Cpl. Adam Galvez USMC

4/2/85 - 8/20/06

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 Adam's Story

 

Adam was born on April 2, 1985 in California.  He was a fun, energetic young boy.  He had an older sister Sarah and a younger brother Travis.  At age 7,  the family moved to Salt Lake City, Utah.  Adam became a Boy Scout attaining the level of Life.  He loved sports and  played baseball for many years.  He enjoyed skateboarding and snowboarding.  Cars however became his true love whether it was racing them or working on them.  Adam's Acrua Integra was his ultimate prized possession that he would only be willing to give up for his dream car, a Toyota Supra.

 

Adam was always the "life of the party" kind of person.  People gravitated towards him.  His smile and sense of humor were unstoppable.  One smile from Adam and the girls would melt.  He lived life on the edge and had a great sense of adventure.  Although he found his share of mischief and trouble, he had a deeply compassionate heart.  He would do anything to help out a friend.

 

Following high school,  Adam joined the Marine Corps.  He became a Light Armored Vehicle (LAV) mechanic and was assigned to the 3rd Light Armored Reconnaissance (LAR) Battalion in Twenty-nine Palms, California.  There he worked as an LAV mechanic and driver.  3rd LAR deployed to Iraq in March of 2006.  At Camp Korean Village in Al Anbar Province, Adam repaired and maintained Light Armored Vehicles.  He reported for work daily and put in very long, hard hours.  Adam jumped at the chance to leave the confines of the base and move to the "front lines" when he was asked to replace an injured Marine.  Adam became part of Delta Company which was away from base and living out of their LAV's for weeks at a time.  It was his job to keep all the LAV's in his platoon running while they were on the move.  One Marine said  "Adam's LAV's ran faster and better than any of the others," which isn't surprising and he jokingly added "you had to be careful to handle the LAV just right or Adam would know. He would tell us we weren't treating the LAV  with enough respect." 

 

On July 29, 2006, Adam was operating at a Traffic Control Point in the city of Rawah, in  Al Anbar province.  He was in a fortified bunker when a suicide truck bomb detonated collapsing the building and trapping Adam and several other Marines.  Despite being injured, Adam freed himself from beneath the rubble and began digging out the other Marines while taking small arms fire from the enemy. Needing a shovel which was in the LAV, Adam ran unprotected and without armor through gunfire to the LAV, got a shovel, then ran back to help the others dig out the trapped Marines.  Sadly, four Marines died in that attack.  Adam refused medical treatment until all the Marines had been recovered.  He spent several days recovering from his injuries, then convinced medical personnel to allow him to return to his unit and resume his duties.  He returned to Camp Rawah on August 10th, just in time to attend the memorial service being held for the four Marines lost in that attack, Sgt. Christian Williams, Cpl. Phillip Baucus, LCpl. Tony Butterfield and LCpl. Jason Hanson.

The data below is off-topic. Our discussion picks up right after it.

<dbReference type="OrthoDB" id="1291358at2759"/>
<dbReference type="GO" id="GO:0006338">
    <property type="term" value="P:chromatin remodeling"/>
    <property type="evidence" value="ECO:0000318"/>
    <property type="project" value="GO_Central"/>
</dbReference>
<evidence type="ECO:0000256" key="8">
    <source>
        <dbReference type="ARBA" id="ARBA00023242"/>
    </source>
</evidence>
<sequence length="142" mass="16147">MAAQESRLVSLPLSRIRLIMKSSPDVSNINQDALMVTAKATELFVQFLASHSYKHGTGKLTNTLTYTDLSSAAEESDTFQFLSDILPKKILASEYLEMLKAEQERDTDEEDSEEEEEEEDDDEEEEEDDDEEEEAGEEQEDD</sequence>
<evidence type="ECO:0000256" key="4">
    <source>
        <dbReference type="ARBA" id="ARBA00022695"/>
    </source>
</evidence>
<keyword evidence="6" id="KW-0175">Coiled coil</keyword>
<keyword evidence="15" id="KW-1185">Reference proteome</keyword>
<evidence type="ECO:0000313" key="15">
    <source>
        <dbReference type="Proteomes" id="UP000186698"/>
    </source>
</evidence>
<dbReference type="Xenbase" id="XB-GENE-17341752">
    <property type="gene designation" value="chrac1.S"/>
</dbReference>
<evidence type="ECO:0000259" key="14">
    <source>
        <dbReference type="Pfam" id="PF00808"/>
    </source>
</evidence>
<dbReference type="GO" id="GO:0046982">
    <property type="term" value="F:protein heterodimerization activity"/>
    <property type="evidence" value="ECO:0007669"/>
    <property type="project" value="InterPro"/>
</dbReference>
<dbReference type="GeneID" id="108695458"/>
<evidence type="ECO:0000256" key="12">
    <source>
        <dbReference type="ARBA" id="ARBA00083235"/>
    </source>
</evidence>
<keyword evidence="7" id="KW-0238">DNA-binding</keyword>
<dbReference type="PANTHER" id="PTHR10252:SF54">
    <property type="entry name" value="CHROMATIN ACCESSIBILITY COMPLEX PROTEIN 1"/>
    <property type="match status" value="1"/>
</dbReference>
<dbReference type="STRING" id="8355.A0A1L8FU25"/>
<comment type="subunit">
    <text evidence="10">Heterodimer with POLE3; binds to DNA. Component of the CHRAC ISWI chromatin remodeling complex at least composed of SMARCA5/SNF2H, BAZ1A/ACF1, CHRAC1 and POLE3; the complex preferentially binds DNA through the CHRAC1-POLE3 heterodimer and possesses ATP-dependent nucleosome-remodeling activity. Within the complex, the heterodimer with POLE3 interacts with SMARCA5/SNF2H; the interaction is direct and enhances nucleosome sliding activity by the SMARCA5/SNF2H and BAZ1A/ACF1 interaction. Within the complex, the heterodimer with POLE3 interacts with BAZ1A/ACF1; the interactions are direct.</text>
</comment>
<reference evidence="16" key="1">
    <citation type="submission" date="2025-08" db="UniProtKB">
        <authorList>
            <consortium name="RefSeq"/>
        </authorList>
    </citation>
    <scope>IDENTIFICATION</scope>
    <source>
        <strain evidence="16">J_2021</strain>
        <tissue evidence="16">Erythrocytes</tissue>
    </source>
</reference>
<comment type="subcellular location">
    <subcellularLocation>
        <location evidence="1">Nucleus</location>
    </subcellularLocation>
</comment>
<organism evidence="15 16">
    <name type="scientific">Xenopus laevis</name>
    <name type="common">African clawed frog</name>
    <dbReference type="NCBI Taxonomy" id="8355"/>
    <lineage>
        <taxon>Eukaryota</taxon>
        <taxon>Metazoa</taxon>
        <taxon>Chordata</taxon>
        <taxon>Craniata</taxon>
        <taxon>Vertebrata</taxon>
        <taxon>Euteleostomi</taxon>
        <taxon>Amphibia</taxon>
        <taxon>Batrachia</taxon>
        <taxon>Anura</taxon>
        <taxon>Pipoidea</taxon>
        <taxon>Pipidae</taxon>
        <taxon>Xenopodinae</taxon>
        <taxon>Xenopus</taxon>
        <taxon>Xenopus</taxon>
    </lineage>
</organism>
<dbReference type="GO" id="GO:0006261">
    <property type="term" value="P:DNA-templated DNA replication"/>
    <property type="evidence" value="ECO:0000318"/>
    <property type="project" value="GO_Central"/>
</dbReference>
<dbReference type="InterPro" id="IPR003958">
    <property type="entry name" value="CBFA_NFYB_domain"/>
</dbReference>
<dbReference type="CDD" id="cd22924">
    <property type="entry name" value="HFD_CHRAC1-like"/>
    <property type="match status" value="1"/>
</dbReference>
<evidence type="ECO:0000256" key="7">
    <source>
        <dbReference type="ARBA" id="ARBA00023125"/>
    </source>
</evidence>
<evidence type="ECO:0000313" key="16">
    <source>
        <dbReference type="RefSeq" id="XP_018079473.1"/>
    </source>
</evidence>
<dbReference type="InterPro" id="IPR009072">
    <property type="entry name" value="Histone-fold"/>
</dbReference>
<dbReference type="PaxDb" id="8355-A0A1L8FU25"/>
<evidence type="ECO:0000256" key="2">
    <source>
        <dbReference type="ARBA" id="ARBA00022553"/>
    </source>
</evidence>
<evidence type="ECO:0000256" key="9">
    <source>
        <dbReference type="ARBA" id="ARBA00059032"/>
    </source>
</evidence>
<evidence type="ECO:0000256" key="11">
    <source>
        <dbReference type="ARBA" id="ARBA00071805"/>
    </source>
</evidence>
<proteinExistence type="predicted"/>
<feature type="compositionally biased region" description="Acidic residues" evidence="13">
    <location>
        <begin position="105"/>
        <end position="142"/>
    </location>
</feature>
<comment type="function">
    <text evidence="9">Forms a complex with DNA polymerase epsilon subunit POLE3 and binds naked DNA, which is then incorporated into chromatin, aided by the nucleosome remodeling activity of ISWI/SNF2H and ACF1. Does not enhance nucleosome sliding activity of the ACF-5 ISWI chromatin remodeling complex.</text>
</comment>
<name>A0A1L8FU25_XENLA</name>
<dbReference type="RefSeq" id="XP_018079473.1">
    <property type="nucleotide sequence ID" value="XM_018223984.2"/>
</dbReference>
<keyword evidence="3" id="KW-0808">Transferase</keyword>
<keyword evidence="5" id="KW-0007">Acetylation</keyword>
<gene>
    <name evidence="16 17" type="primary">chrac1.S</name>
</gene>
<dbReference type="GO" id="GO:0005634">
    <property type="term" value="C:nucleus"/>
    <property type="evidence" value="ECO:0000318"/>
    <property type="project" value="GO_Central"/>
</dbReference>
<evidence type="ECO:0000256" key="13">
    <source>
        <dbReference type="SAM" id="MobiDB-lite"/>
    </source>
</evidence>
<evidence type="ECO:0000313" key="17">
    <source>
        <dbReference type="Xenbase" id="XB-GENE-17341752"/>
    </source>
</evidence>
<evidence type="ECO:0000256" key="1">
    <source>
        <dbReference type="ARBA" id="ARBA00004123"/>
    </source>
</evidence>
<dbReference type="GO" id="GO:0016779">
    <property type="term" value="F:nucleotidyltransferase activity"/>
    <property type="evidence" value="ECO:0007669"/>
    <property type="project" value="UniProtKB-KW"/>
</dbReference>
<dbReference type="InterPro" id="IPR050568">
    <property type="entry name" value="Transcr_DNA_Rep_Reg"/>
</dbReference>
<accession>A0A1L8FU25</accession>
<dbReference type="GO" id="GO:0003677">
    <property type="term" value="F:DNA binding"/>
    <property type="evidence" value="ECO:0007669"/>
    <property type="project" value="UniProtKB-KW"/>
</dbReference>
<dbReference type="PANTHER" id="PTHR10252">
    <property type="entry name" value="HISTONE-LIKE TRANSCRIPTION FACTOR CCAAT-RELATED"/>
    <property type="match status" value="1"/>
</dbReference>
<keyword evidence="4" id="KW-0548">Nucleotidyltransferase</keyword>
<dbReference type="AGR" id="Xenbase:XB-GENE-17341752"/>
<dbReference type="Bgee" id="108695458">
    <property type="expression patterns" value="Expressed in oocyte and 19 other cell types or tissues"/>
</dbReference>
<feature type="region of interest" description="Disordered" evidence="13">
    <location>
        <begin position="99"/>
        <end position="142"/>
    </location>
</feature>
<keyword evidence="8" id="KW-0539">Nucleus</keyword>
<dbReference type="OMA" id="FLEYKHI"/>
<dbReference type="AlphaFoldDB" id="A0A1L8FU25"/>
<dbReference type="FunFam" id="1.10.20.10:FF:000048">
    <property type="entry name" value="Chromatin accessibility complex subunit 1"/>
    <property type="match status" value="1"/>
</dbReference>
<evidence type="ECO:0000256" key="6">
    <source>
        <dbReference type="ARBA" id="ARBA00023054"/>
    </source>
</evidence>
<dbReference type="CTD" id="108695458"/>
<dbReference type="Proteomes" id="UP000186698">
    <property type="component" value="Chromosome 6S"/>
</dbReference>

August 20, 2006 was Adam's first day back to regular duty.  The LAV, with six men aboard set out on patrol. About 2:00 PM the LAV hit an IED that consisted of multiple artillery shells with a fuel accelerant.  Three of the six-man crew were killed, including Adam.  The remaining crew members were severely injured.  Ironically, only 16 days following the memorial service Adam attended for the Marines killed on July 29th, the battalion gathered once again, in the same place  to memorialize Adam, Lcpl. Randy Newman and HN Chad Kenyon.  Adam's death was deeply felt not only by those at home who loved him, but by the Marines who lived, worked and fought side by side with him.

 

On June 21, 2007, Adam was posthumously awarded the Navy and Marine Corps Commendation with Combat Valor for his actions on July 29, 2006.

 

Although Adam is deeply missed, he lives on in those  who were blessed to share in his life.  He was willing to answer the call of his country realizing what it may cost.  The last email received from Adam in Iraq, the day before his death, concluded with "I love America."  And indeed, he did.